The aim of this study was to investigate posttraumatic stress reactions in children exposed to bombardment and air raids, and compare observations and interpretations of childrens posttraumatic stress reactions in earlier and recent literature.
Data was obtained from preexisting literature, articles and written books, published in the 1940s and by a systematic research predominantly carried out in the following databases: Psyc Info, Pub Med and Embase.
Children may show severe signs of fear and horror during these traumatic events, and later display posttraumatic stress reactions of reexperiencing, avoidance, numbing and hyperarousal. Severity of the air raid and the proximity of exposure are positively correlated to the risk of subsequent PTSD. Previous studies emphasized preexisting variables (such as the personality of the child) as contributing factors of posttraumatic stress symptoms, which might underestimate the impact of the traumatic events. However, many of the documented symptoms observed in earlier studies concurred with the symptoms of PTSD described in recent studies.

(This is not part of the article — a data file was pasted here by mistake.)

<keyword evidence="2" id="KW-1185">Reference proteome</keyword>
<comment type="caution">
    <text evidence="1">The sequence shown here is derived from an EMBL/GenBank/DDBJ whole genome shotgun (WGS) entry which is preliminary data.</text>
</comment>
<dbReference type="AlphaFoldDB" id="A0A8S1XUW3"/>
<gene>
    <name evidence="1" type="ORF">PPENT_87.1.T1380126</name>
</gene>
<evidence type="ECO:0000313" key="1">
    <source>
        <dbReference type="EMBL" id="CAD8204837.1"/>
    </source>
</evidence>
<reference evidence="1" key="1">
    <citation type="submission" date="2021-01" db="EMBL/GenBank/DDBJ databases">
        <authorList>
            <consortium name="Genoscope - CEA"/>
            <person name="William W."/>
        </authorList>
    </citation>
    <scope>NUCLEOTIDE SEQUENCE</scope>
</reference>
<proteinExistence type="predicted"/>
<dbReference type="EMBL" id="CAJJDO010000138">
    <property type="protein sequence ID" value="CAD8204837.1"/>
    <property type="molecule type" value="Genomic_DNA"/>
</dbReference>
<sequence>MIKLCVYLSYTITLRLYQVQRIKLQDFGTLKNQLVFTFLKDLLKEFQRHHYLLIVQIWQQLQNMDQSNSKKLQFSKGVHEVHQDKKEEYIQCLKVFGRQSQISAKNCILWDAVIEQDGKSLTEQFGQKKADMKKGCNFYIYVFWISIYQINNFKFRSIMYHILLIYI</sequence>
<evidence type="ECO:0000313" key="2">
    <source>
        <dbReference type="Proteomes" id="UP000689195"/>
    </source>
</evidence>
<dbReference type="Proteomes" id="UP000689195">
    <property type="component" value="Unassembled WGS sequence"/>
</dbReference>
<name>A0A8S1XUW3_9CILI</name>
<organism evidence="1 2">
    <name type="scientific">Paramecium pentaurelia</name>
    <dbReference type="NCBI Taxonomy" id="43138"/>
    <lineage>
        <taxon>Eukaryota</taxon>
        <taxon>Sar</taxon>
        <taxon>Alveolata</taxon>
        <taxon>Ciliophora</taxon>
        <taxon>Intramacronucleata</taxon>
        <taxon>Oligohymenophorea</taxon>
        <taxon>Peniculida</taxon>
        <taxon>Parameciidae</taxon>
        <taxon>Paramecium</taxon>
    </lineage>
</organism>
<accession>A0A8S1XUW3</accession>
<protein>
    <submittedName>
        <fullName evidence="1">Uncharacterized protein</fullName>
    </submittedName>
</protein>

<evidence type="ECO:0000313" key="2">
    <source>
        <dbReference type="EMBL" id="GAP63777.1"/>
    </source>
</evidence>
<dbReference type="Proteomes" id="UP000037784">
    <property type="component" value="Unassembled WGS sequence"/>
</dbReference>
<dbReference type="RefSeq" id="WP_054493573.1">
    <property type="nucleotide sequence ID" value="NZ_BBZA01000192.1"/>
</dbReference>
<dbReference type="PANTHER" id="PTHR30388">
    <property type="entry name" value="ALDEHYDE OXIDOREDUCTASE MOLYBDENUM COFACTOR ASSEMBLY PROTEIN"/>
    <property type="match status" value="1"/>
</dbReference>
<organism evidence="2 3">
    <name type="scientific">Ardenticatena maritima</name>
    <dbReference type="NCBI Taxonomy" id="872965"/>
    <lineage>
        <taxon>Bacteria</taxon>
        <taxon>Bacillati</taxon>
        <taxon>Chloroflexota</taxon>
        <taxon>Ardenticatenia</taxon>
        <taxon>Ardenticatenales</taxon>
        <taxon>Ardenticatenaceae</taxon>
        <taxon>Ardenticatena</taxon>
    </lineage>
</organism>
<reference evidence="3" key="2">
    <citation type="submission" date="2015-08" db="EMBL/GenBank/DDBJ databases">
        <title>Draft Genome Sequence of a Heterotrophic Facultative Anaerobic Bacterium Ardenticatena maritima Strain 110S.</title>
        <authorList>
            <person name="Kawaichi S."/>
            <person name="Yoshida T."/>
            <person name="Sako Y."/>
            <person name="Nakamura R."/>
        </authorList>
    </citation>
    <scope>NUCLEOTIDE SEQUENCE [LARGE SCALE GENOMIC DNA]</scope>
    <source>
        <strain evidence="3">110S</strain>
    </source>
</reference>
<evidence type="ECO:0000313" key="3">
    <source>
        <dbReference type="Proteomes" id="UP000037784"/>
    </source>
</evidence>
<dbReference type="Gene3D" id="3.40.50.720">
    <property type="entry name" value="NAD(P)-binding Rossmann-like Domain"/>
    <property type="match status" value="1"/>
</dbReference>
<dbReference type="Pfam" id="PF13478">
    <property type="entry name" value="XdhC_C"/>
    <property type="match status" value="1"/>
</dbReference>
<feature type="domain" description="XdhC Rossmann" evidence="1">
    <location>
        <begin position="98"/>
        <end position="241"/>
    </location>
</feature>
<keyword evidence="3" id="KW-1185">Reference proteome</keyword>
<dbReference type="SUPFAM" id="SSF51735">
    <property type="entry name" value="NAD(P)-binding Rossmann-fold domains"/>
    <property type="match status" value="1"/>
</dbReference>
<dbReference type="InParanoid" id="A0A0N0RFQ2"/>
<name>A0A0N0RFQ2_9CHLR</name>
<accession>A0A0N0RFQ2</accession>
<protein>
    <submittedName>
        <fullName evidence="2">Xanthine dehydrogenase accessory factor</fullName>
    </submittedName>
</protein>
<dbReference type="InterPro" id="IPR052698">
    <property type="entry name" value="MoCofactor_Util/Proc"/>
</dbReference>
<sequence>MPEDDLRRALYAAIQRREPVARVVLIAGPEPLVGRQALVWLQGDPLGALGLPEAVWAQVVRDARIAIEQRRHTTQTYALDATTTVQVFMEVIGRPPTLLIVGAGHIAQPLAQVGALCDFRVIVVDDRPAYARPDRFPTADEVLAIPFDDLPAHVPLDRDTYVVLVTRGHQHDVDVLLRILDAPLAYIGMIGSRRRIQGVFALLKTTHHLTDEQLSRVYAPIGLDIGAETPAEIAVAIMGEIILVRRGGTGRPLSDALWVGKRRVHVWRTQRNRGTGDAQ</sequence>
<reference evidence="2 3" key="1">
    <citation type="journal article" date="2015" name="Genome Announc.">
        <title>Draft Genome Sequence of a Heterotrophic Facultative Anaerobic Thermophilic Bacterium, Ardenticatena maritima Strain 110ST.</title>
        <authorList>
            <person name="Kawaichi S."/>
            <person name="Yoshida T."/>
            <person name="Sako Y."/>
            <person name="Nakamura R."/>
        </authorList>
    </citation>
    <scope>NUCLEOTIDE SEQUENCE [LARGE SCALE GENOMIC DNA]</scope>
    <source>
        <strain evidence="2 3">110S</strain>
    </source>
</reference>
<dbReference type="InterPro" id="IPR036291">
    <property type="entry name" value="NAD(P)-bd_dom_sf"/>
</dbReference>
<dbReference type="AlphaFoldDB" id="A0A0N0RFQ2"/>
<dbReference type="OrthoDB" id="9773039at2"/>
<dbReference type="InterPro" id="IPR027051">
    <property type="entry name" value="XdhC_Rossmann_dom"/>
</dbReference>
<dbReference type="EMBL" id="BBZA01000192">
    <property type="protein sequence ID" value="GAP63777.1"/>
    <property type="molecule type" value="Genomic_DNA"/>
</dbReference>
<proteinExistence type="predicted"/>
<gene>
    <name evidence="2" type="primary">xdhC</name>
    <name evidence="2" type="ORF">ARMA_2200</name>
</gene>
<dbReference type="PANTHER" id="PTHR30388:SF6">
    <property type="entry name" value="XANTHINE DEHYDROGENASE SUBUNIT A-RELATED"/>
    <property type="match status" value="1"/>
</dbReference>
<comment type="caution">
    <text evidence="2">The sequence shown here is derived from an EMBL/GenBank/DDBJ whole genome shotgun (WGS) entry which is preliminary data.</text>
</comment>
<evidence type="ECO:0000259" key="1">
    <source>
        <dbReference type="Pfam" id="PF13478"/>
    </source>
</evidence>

Primarily, the findings underscore that previous studies and current research document a wide range of posttraumatic symptoms of stress, anxiety and somatic complaints in children after bombardment and air raids. Secondly they draw attention to the value of prospective studies on war- traumatized children and emphasize the importance of a thorough follow- up of children exposed to air raids and bombardment.